A Dangerous Business
Motor racing was a dangerous business. In 1960 a crash in the Belgian Grand Prix put Stirling Moss out of action for two months. He came back to win in Monaco in 1961 when Ferrari drivers likened trying to catch him as being like ‘a horse chasing a greyhound around a living room.’ But an accident at Goodwood ended his career the following year. Walker considered giving up racing when two of his younger drivers, Ricardo Rodriguez (19) and Gary Hocking (25), were killed in the same year. But the Walker team went on, and between 1963 and 1965 Sweden’s Jo Bonnier achieved nine top ten finishes in Walker colours. Bonnier was later killed whilst driving in the Le Mans 24-hour race.
A Last Hurrah
In 1964 the Swiss driver Jo Siffert joined the team. In 1965 Siffert won the Mediterranean Grand Prix at Enna and finished eight times. But by the late 1960s motor racing was an expensive business and Walker had to go into partnership with entrepreneur Jack Durlacher to fund the team.
In March 1968, a spark from a mechanic’s drill ignited a fire at the Walker team workshops. The team was working on a Lotus 49B R2 which Jo Siffert had crashed on hitting a patch of oil whilst practising for the Race of Champions at Brands Hatch. The Lotus was destroyed as well as a a Cooper-Maserati, and two new Ford DFV engines. Walker’s beloved Delage was badly damaged but restored by John Chisman using coffin wood from Sherlocks’, the Dorking undertakers, for the sub-frame. Forced to relocate to Walker’s Beare Green Garage, the workshop never returned to Pippbrook.
The devastating fire almost put the team out of business. But Walker managed to obtain a Lotus 49 for Siffert to race in the British Grand Prix later in the year. With the loss of Pippbrook, it was partly prepared at Milton Motors Garage in Dorking and Siffert drove to a remarkable victory. It was the ninth and last Formula One victory by the Rob Walker Racing Team and almost certainly the last win by a private entrant.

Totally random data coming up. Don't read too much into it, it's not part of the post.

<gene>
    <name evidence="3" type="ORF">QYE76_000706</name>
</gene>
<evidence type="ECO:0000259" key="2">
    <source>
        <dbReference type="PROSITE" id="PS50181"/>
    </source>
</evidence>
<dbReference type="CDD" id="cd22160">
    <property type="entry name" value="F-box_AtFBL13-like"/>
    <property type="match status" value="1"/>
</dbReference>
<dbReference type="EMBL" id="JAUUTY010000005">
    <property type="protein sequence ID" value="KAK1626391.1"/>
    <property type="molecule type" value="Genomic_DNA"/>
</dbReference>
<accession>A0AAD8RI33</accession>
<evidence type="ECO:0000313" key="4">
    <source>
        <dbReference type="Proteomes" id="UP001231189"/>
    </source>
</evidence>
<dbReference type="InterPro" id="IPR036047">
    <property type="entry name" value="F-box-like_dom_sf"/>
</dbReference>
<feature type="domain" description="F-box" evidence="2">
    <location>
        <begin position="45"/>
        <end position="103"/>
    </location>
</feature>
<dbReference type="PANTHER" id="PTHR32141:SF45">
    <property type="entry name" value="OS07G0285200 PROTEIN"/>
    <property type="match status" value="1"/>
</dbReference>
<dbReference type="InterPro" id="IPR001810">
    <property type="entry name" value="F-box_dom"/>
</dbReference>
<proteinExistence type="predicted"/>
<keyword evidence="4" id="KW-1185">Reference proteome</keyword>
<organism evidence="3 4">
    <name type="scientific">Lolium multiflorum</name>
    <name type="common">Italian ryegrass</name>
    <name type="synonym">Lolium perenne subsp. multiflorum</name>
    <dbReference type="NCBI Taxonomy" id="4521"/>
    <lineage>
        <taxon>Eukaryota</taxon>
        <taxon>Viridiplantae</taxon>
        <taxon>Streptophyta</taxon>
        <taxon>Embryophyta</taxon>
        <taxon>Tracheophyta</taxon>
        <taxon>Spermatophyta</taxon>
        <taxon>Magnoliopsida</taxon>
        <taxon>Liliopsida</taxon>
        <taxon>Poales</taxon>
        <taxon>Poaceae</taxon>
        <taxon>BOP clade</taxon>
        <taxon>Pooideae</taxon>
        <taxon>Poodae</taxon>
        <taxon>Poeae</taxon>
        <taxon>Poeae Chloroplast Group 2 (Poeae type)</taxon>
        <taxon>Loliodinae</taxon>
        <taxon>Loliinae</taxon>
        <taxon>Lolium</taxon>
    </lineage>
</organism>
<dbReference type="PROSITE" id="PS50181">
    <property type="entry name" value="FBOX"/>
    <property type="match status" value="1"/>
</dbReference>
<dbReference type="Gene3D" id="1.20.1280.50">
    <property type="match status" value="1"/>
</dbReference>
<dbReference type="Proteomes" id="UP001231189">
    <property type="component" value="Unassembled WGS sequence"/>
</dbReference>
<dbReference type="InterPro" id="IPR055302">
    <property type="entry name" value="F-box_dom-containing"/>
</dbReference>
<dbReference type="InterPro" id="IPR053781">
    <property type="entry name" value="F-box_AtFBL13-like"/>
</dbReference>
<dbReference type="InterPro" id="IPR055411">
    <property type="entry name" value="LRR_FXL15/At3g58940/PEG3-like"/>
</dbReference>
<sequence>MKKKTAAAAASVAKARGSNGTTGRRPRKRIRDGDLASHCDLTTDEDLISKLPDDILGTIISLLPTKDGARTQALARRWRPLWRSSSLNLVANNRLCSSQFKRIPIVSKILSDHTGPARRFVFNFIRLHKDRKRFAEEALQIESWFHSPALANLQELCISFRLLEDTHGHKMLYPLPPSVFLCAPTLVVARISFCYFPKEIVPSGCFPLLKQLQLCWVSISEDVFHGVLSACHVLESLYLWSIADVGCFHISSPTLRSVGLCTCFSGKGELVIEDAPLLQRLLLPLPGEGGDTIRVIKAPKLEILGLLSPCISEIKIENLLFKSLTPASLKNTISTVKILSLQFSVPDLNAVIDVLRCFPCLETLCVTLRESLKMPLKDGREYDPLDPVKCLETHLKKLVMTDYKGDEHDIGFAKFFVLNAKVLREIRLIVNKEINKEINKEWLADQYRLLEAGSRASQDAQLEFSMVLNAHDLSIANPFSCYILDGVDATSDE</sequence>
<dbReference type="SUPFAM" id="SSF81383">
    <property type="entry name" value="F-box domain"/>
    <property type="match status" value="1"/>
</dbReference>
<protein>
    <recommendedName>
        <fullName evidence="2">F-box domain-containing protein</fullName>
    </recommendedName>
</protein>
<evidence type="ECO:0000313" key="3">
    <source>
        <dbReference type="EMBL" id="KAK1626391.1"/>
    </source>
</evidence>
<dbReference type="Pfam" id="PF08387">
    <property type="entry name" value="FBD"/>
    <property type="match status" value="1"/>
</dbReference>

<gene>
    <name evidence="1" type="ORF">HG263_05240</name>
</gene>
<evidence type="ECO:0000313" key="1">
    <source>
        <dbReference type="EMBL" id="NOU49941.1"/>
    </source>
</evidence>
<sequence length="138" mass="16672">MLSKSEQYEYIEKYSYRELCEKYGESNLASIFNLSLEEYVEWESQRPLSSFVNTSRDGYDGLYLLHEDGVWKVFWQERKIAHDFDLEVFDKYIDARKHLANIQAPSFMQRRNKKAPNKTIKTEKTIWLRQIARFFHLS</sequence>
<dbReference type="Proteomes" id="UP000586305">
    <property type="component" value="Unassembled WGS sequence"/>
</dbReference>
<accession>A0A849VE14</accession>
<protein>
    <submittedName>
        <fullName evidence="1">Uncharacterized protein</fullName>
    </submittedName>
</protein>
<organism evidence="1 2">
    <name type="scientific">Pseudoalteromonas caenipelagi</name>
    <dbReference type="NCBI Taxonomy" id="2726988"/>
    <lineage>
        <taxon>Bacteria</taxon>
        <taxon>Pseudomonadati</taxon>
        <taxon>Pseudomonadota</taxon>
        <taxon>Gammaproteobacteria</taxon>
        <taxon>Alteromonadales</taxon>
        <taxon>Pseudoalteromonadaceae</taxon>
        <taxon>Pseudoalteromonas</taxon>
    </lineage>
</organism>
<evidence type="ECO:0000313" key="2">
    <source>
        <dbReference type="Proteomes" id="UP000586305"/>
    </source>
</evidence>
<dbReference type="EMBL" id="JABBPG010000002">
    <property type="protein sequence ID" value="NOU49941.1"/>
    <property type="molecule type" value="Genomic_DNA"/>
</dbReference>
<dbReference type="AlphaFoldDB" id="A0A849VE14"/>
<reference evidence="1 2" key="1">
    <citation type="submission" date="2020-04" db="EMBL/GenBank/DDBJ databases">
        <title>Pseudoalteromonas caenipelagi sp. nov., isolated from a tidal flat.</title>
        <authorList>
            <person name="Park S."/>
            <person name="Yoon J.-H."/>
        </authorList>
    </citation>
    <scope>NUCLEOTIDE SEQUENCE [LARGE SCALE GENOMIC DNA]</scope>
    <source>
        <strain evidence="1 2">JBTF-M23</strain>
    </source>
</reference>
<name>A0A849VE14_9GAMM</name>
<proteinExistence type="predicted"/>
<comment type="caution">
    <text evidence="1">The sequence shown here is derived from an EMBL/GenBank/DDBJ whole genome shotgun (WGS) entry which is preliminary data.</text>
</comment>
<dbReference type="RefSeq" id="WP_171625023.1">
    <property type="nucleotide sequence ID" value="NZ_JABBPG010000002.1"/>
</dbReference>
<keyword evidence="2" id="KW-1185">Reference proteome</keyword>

Siffert’s departure in 1969 signalled the end of the team’s ‘golden decade’. in 1970 ex-World Champion Graham Hill raced the now ageing Lotus 49, but it was to be the team’s final season. Rob closed the Walker team in 1971 and for three years joined his old friend John Surtees. Their combined team ran an F1 car for Mike Hailwood, who moved to McLaren in 1974, where Rob later joined him.
Race Report: The 1968 British Grand Prix
Championship leader Graham Hill started on pole at Brands Hatch in a Lotus; Siffert began in the second row. Hill quickly took the lead but mechanical failure forced his retirement and as the cars began to thin out, Siffert’s Lotus and Chris Amon’s Ferrari, were chasing Jackie Oliver’s works Lotus. Siffert passed Amon to move into second place on lap 44, and took the lead when Oliver retired with a wheel problem. Determined to keep the pressure on Siffert, Amon increased his lap times, but could not keep up. Just four seconds separated Amon from Siffert as they crossed the finish line. It was Siffert’s first Grand Prix win and the first by a Swiss driver. The win was very popular with the crowd, who cheered as Siffert, Walker and the winning car completed a lap of honour on a parade truck.
Winning Driver Profile – Jo Siffert
Joseph (Seppi) Siffert was born in 1936 in Fribourg, Switzerland. He saw his first Grand Prix at the Bremgarten Circuit near Bern. He learned to drive at the age of eleven on his father’s farm and began his racing career on motorbikes. In 1959 he won the Swiss 350cc motorcycle championship. He moved to Formula One in 1962 and drove for the Walker team from 1964 to 1969.
Siffert also competed in Formula Two, CanAm and at the Le Mans and Daytona 24-hours races.
At the end of the 1971 season Siffert was competing in the last race of the year at Brands Hatch when the rear suspension on his BRM broke. The car hit a bank, turned over and burst into flames. Siffert was killed instantly. His funeral in Fribourg was attended by over 50,000 people.
The Last Lap
After 30 years in motor racing, Walker’s career came to an end in 1975. The new world of wheeler-dealing with company sponsors to fund escalating costs was not the style of the ‘gentleman’ racer. After retirement from racing management Rob put his experience to good use and became a motorsport journalist. He maintained his interest and love of motor racing right up until his death in 2002 at 84 years old.
Rob Walker was a kind and generous man who became a motor racing institution. He was held in great affection and respected by everyone in the sport, and by all who met him. The occupation on his passport simply read ‘gentleman’ and above all, that is what he was.